Roughly 250 kilometers from the capital city of Muscat lies the stretch of the magnificent Wahiba sands, also known as Ramlat al Wahiba. This is the desert as you’ve always imagined it: a huge, virtually uninhabited swathe of sand, with towering dunes, reaching almost 100mt in places, sculpted by the wind into delicately molded crests and hollows with the shades of color from Orange to hues of Amber. Tourist resorts apart, there are no permanent settlements in the sands, although some local Bedouin still live here in somewhat ramshackle temporary encampments, particularly on the southern fringes of the sands around Al Ashkharah.
Otherwise, Wahiba remains hauntingly empty, although the endless tracks churned up by cavorting dune-bashers tearing around the sands in their souped-up 4WDs. As a general rule of thumb, the further into the sands you penetrate, the more dramatic and untouched the landscape becomes.
In the south is a vast expanse of flat sand dotted with treacherous salt flats, it is also home to a populous of migrating birds. There is also quite a considerable variation of animal and plant life despite the arid desert’s harsh climate.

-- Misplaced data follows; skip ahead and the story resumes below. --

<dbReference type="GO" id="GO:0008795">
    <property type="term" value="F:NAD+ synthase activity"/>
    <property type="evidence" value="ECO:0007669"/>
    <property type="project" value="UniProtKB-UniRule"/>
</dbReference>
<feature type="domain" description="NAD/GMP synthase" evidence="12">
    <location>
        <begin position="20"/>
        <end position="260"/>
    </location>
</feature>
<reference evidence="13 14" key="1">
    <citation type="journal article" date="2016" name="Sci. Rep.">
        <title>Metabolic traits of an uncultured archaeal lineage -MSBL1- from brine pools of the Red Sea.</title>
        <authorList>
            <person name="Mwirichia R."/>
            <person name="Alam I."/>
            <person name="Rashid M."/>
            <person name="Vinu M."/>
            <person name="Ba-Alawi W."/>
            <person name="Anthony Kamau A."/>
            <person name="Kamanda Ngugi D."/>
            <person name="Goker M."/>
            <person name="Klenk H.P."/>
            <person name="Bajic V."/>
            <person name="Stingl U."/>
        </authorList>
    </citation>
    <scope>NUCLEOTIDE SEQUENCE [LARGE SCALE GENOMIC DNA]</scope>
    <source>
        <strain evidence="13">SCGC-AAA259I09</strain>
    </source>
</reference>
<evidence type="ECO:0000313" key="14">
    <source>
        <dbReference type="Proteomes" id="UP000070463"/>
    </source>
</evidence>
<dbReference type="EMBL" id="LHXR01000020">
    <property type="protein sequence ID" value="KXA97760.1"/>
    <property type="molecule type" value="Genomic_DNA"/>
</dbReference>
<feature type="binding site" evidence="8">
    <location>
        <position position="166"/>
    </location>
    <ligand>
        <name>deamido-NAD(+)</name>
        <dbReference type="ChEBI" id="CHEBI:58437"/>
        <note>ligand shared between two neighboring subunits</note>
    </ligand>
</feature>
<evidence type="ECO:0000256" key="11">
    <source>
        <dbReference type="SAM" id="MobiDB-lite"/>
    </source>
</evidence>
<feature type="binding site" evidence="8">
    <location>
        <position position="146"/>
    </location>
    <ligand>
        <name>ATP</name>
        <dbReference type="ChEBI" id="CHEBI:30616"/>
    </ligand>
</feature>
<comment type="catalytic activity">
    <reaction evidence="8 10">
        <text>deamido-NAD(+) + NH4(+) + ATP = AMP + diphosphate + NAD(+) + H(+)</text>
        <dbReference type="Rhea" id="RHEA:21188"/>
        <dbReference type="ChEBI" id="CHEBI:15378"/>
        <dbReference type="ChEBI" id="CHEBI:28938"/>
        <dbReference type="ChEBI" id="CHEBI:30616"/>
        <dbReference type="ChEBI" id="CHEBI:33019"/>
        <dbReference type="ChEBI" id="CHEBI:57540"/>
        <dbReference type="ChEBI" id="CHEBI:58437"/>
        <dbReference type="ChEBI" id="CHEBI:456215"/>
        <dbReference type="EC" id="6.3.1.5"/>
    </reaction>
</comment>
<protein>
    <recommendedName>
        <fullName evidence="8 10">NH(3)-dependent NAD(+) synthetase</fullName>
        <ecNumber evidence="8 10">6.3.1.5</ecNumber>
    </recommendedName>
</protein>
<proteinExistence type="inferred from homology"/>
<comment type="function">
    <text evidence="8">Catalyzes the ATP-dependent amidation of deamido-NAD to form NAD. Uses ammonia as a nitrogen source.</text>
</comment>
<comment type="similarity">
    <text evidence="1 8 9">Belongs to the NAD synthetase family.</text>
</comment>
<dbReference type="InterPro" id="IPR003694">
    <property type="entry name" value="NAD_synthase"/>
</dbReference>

The dunes themselves follow a surprisingly regular pattern, as a glance at Google Earth makes strikingly clear, running in long lines from north to south – an orderly sequence of so-called linear dunes formed by the conflicting winds blowing in from the eastern and southern coasts and meaning that travelling across the sands from north to south is significantly easier than tackling them from east to west. They are also constantly on the move, shifting inland at an estimated rate of 10mt per year.
The principal attraction of a visit here is simply the chance to be out among the dunes and enjoy the enchanting sunset, and to spend a night under a starlit sky in the desert. All the camps lay on various desert activities. Dune-bashing is a popular, if not particularly restful way of exploring the sands; camel or horse rides offer a more peaceful alternative, while other activities include sand boarding, trekking and quad-biking.
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